WASHINGTON – The State Board of Education unanimously approved revisions to No Child Left Behind rules Wednesday that would make it harder for schools to fall short of testing standards.
The two revisions, which must be approved by the U.S. Department of Education, would change the way school systems count poor, limited-English and special education students as well as the way in which test scores for those subgroups are measured.
State officials said that if these changes had been made in 2003, the percentage of state schools falling short of adequate yearly progress would have been 26 percent, instead of 36 percent, and the number of failing school districts would have fallen from 24 to nine.
But advocates worried Wednesday that the changes, while reasonable on their face, may go too far in insulating schools from accountability for legitimate subgroups.
Test scores for students in those subgroups are just one measure of school success under the federal No Child Left Behind act. If half the students in a subgroup are not “proficient” on their tests two years in a row, a school can be labeled as needing improvement. If the scores do not improve, schools could lose funding or face other penalties.
By 2013, all students will have to be proficient on the exams for the school and district to earn a passing grade.
But state officials said current rules are unrealistic. Under those rules, schools with five or more students in one of the subgroups can be held accountable for the subgroups’ performance. The same held true for entire school districts with five or more subgroup students.
Under one of the changes backed Wednesday, the state would only consider subgroup test scores if those students made up 15 percent of a district’s total student population.
Deputy State Superintendent Ron Peiffer said “having a fixed minimum subgroup just didn’t make sense” because districts like Montgomery County, with about 140,000 students, could fail if a subgroup with only five students in the entire county failed.
Peiffer said the changes will let the state and local districts do a “more accurate job” in evaluating which schools and school systems need improvement.
But Ricki Sabia, of the National Down Syndrome Society, said that the 15 percent threshold is too high.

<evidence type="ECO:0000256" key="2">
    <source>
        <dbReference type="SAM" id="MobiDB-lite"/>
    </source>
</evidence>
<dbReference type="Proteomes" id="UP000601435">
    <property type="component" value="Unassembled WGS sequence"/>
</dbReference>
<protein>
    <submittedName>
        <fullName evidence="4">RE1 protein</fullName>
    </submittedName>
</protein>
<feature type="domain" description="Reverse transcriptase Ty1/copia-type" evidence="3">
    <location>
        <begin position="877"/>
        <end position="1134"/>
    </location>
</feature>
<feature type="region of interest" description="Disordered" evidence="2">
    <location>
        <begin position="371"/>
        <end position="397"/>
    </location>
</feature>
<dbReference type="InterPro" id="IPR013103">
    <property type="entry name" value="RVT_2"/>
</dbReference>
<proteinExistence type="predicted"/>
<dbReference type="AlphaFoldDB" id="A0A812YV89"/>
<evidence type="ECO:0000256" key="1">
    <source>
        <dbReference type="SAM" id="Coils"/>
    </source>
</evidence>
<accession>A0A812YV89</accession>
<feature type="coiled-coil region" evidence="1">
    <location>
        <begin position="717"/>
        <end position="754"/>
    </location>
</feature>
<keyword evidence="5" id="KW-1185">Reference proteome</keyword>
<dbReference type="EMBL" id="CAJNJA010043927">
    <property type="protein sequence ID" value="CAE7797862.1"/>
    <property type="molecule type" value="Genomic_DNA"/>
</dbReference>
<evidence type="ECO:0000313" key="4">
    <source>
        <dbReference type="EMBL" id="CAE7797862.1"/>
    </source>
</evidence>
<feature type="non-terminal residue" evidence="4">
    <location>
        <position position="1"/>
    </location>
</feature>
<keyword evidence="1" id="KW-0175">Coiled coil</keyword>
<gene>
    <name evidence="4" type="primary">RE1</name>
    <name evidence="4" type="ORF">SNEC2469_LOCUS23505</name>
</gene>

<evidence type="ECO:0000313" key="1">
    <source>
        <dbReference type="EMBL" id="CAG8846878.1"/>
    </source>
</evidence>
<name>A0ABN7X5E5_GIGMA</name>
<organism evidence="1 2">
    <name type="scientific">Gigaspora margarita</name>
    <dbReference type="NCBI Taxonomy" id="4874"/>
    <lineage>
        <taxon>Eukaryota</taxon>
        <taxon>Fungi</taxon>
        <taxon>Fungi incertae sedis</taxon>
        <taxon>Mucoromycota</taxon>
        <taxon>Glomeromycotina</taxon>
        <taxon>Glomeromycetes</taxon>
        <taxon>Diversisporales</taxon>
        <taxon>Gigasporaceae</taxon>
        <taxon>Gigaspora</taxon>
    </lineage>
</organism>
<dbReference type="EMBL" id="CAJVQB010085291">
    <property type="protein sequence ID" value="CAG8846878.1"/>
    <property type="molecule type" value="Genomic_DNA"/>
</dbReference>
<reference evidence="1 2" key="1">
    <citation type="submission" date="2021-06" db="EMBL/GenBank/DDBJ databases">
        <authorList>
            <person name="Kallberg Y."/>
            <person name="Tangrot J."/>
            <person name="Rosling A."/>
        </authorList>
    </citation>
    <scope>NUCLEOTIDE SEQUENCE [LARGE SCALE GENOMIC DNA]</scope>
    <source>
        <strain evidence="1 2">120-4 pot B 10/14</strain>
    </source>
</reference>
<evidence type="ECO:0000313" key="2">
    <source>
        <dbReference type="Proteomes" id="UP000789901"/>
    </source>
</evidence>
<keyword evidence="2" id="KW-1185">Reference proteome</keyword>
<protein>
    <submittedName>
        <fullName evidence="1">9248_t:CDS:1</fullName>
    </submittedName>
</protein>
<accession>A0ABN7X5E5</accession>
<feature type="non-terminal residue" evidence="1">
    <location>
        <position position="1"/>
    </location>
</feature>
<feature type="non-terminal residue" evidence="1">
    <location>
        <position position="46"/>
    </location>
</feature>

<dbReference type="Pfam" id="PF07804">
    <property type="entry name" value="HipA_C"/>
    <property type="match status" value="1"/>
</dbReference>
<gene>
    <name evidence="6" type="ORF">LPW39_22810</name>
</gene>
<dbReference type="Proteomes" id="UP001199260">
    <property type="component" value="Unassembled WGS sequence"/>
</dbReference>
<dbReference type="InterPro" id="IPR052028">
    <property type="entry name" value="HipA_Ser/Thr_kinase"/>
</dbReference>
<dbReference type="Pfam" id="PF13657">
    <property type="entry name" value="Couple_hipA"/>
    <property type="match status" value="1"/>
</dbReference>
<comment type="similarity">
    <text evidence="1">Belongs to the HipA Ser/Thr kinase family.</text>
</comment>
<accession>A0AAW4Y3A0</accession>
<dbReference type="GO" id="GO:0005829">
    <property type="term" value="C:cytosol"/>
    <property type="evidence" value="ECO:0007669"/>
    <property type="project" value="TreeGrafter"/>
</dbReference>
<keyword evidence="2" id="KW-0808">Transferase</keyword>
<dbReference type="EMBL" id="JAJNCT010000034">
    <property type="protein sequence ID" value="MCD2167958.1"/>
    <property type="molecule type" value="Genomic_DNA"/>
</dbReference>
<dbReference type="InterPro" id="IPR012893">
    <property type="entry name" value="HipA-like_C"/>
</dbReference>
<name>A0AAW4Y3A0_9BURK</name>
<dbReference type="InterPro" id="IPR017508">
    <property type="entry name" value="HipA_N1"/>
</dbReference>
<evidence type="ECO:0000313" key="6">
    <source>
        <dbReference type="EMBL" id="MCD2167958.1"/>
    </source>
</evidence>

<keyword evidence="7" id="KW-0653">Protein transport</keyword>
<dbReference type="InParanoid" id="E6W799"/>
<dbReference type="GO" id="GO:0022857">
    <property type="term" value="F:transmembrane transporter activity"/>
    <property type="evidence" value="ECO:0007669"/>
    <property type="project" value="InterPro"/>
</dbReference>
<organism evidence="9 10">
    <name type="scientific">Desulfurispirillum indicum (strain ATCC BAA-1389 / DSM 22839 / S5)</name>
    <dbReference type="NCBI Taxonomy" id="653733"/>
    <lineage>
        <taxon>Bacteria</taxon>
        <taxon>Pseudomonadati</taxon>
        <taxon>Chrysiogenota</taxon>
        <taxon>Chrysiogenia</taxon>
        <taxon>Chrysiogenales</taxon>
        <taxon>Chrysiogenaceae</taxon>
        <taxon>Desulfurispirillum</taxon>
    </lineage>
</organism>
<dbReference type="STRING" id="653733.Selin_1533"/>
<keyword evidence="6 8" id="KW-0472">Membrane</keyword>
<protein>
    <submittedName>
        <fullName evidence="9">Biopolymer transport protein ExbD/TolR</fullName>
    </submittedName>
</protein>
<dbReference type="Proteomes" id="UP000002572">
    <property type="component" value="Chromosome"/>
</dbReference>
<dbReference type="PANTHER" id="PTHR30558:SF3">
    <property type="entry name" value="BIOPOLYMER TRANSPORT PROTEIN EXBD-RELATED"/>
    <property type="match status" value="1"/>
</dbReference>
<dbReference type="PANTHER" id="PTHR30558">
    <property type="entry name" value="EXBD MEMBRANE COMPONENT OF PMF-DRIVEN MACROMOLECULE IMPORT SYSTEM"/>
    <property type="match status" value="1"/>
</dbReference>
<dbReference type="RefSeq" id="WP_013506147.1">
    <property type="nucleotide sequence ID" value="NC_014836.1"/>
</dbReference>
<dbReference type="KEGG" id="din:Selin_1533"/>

“I think a percent is not a bad idea,” Sabia said. “But I think that the 15 percent is way too huge.”
The second proposed revision would count a student in only one of the three subgroups, even if that student met all three criteria. State Superintendent Nancy Grasmick said putting a student into more than one group is like “three strikes” against a school, since that student’s test score will be counted three different times.
Gary Heath, branch chief for the state Education Department’s planning division, said that had the second change been in place last year, 28 of the 45 failed schools in Montgomery County would have met the requirements.
Montgomery schools spokesman Brian Porter applauded the board’s decision because it will “make it more effective for parents, teachers and principals in assessing the true performance of their schools.”
Under the new rule, a student who met all three criteria would be classified first as poor, which consists of students who receive free and reduced meals. Special education students with limited English would be put in the special education group, while the limited-English group would have only those students with language difficulties.
“This keeps the maximum number of kids in the accountability system,” Heath said. “It is just not penalizing the school because they have children in all these areas.”
Sabia said that while the understood the “triple-whammy” some schools faced under the current rules, limiting children to one group or another is “going to undermine the purpose of No Child Left Behind.”
The state will submit the revisions to federal officials in May and is not expecting problems in getting approval.
“We are very well received by the federal government,” Grasmick said. “When we ask for something they know it’s not to throw the baby out with the bathwater, but it has merit.”
But Jann Jackson, of Advocates for Youth and Children in Baltimore, said she hopes the feds reject the 15 percent standard for districts, a level she said is too high to hold school systems accountable.
Not addressed in Wednesday’s changes, she said, is the larger problem of a lack of federal funding to meet the mandates of No Child Left Behind.
-30- CNS 04-21-04